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proposed to her during a Sun Dance, and initially she said no. Then AIM leader Clyde Bellecourt was shot, and after a ceremony given to help him recover, Leonard proposed again. This time, Mary accepted. She moved in with him in 1973. They lived at “Crow Dog’s Paradise,” a settlement which had two main buildings for the whole tiyospaye. Their house had a kitchen–living room and two bedrooms. Mary was unprepared to immediately be a wife and mother. Crow Dog had three children from his previous marriage, and because Crow Dog was a medicine man, there were often guests in the house. She also struggled with her inability to speak Sioux, which meant she was often not accepted. Mary’s own family, meanwhile, disapproved of her marriage to a full-blood man. 

The original Crow Dog fought with Sitting Bull and was wounded many times in battle. He was also friends with Crazy Horse and prevented a huge Sioux massacre. He was sentenced to death for killing a rival Indian chief, but the execution was not carried out, because it was illegal for an Indian to kill another Indian. His descendants felt both guilt and pride over Crow Dog’s deeds. 

Mary struggled with entering the Crow Dog clan and became very thin, “sickening for want of love.” Mary had a peyote vision of herself dead in her bed, and yet through the experience she came to feel a sense of peace, a sense that she would be all right.

Chapter 13 

Annie Mae, a Micmac Indian, looked after the group and taught other women traditional ways of mothering. She had joined AIM in 1970, then met—and and soon left—an abusive Canadian Indian man, ending up at Crow Dog’s place. She lived in a tipi and learned songs at the peyote meetings. 

From 1973-75, Dicky Wilson at Pine Ridge had established a “reign of terror” in which many Indians were killed, as well as at least two federal agents. Annie Mae was later taken for questioning by agents, who suspected she knew the whereabouts of a man who had shot at the FBI, but she refused to give up any information. Later, she was found dead in the snow. Although she was said to have died of exposure, there was a bullet in her skull. 

Chapter 14 

The “eye in [Mary’s] heart” was still “blind” when she married Leonard. She knew little of Indian spirituality, but was now married to a medicine man. He set out to teach her about medicine women, Indian religion, and how to listen to the universe. Mary also learned about sweat baths, in which participants strip and walk into a lodge filled with heated rocks to “sweat” ceremonially. During the ceremony, the Indians pray and thank the spirits for their suffering. The full-blood Indians held very hot sweat-bath ceremonies, which half-blood Indians often found difficult to tolerate.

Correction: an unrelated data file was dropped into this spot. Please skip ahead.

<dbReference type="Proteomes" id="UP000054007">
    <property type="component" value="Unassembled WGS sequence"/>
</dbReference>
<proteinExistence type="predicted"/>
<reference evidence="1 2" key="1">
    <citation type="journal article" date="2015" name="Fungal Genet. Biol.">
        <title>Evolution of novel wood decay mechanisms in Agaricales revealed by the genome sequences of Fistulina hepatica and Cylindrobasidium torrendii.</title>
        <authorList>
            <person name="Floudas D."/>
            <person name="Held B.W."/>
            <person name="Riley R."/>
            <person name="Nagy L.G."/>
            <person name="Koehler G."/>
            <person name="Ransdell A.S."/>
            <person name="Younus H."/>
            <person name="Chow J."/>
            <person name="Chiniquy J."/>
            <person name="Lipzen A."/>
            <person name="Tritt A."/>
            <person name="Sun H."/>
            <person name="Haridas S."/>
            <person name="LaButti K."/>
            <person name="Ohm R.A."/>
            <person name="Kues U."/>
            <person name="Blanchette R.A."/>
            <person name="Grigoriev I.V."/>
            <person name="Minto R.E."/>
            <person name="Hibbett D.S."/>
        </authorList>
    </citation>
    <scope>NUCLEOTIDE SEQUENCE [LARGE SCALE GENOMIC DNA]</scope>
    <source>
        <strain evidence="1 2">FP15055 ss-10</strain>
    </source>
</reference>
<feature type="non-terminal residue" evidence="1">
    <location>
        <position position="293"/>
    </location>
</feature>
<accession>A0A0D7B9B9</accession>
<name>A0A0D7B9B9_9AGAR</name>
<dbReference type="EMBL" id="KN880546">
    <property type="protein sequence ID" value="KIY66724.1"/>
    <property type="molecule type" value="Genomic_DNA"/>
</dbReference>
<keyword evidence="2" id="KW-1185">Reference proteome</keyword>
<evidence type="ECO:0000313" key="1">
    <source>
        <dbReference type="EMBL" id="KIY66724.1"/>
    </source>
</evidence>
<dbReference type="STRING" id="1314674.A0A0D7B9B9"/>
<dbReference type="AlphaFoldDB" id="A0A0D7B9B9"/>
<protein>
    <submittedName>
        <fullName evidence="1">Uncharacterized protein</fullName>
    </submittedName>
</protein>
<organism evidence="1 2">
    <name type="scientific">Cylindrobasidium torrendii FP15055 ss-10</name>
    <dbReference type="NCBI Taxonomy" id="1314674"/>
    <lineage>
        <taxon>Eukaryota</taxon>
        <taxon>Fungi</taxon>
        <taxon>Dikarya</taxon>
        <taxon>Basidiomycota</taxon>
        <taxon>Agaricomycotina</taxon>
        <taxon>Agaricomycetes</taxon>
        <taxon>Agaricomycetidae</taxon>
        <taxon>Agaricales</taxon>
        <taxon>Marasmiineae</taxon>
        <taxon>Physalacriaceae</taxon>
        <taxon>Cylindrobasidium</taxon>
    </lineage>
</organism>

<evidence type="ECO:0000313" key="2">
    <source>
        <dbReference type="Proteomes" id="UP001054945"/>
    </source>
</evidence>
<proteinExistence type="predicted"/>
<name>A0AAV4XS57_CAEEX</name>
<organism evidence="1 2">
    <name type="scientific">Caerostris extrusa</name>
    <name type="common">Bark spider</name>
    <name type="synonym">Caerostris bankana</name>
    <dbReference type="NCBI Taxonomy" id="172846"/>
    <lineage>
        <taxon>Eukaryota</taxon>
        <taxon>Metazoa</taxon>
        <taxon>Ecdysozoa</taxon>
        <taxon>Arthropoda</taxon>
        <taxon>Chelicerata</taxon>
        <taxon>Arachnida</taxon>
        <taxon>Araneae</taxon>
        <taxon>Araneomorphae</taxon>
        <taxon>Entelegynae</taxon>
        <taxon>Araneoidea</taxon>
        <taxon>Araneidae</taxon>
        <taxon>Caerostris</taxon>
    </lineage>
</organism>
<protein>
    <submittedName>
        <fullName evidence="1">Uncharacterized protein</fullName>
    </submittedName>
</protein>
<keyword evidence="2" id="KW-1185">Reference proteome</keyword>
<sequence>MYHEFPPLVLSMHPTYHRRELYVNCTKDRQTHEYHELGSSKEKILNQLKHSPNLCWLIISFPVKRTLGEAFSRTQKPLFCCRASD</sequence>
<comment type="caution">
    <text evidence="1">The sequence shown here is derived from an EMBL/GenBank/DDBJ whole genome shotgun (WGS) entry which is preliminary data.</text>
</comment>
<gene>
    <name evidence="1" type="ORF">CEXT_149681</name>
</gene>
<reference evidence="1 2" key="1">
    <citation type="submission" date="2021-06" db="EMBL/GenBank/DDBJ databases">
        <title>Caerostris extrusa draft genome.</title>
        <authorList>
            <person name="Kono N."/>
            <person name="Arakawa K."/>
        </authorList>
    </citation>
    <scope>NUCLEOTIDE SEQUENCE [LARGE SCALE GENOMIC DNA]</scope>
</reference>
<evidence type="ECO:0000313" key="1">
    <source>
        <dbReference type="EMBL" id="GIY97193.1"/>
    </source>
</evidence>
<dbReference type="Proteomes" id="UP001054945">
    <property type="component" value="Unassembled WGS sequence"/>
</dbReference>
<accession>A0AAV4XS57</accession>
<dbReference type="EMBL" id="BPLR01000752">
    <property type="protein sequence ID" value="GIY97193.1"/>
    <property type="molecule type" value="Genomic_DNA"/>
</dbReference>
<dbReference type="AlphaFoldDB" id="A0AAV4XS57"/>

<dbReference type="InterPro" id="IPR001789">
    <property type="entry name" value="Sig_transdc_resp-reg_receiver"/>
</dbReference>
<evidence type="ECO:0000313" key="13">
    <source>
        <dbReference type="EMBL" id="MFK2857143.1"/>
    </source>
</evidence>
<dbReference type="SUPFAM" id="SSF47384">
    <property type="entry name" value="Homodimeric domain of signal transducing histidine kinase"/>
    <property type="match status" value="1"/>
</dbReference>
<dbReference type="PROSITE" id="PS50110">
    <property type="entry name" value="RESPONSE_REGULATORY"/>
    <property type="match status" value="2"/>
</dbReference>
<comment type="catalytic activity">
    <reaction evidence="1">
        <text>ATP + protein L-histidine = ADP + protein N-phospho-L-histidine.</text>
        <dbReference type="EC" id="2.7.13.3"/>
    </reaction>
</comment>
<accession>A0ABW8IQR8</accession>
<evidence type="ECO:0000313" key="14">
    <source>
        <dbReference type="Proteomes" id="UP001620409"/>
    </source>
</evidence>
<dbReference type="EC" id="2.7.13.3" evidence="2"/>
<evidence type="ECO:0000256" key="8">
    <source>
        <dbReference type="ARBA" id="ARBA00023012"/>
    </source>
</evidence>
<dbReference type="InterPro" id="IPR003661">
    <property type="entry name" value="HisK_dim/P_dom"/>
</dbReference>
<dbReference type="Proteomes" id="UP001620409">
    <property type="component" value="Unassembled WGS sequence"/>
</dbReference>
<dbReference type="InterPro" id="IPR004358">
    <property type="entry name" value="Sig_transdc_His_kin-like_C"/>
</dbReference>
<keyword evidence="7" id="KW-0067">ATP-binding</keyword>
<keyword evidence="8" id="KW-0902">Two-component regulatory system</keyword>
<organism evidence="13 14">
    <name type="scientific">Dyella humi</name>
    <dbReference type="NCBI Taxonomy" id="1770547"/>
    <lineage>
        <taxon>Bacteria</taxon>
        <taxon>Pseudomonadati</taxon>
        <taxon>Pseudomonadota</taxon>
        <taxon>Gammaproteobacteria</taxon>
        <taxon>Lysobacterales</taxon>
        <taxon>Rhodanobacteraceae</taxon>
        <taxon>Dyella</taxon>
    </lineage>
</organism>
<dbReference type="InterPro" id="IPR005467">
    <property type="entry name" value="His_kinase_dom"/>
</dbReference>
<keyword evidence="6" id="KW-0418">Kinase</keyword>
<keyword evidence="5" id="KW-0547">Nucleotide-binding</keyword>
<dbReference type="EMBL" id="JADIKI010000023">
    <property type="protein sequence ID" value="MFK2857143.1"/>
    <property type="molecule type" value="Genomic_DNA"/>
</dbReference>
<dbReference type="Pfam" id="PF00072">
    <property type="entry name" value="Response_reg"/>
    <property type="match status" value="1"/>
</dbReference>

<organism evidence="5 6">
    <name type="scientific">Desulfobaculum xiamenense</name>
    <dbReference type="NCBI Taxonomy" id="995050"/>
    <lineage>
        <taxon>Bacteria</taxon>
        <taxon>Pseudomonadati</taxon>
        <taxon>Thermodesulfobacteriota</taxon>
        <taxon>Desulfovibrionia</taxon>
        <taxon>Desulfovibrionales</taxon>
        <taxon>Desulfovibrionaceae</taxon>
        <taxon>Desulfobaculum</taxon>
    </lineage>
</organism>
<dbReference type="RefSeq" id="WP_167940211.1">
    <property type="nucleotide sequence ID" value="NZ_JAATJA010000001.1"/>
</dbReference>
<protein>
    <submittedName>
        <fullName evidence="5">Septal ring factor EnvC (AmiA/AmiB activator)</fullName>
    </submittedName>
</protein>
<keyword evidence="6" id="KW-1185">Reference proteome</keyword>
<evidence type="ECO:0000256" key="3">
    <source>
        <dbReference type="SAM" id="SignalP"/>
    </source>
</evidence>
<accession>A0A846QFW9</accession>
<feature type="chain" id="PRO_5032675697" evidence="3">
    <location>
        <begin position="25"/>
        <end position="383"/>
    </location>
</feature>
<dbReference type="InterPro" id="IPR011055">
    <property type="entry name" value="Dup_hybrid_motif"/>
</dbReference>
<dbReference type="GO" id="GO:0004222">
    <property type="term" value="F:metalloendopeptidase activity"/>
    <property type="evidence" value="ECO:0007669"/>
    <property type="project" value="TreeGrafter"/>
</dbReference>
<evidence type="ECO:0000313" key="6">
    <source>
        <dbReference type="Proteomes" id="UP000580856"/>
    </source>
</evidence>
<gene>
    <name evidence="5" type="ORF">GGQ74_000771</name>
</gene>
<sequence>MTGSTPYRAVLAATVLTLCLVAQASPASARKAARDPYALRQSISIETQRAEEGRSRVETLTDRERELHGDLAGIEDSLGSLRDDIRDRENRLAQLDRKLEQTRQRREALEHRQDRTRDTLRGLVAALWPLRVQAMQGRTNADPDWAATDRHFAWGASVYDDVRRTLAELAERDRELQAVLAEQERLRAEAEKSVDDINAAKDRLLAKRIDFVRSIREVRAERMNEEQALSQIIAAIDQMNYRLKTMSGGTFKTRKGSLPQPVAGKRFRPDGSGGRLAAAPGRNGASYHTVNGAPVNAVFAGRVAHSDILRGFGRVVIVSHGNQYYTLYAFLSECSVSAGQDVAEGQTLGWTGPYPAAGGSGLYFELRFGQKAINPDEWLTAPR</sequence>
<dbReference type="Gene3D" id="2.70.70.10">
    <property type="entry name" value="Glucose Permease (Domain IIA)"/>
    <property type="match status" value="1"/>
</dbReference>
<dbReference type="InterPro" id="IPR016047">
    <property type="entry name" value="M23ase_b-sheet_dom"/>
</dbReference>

Another important ceremony was the “yuwipi,” in which a person in search of something would ask for the assistance of the yuwipi man, who serves as a bridge between people and the spirits. Dog meat was eaten as part of this ceremony. A buffalo skull served as an altar, and other elements, such as a deer tail and an eagle feather, were used to represent other spirits of nature. A twig of sage was worn behind the ear to help the spirits be heard. 

During one ceremony, Leonard, in the role of the yuwipi man, was tied up like a mummy in the middle of the circle, awaiting the entrance of the spirits. However, when the lamp was lit after the ceremony, he was unwrapped and untied and found to be weeping. The spirits had come to him. This was one of the ceremonies the white man frequently tried, without success, to stamp out.

In May 1974, Leonard and a man called Old Henry held the very rare Ghost Dance, as they had done at Wounded Knee. People came from far and wide to dance, and numerous eagles circled overhead as if blessing the group. However, good things were not to follow.


Chapters 6–9


Chapters 15–16 and Epilogue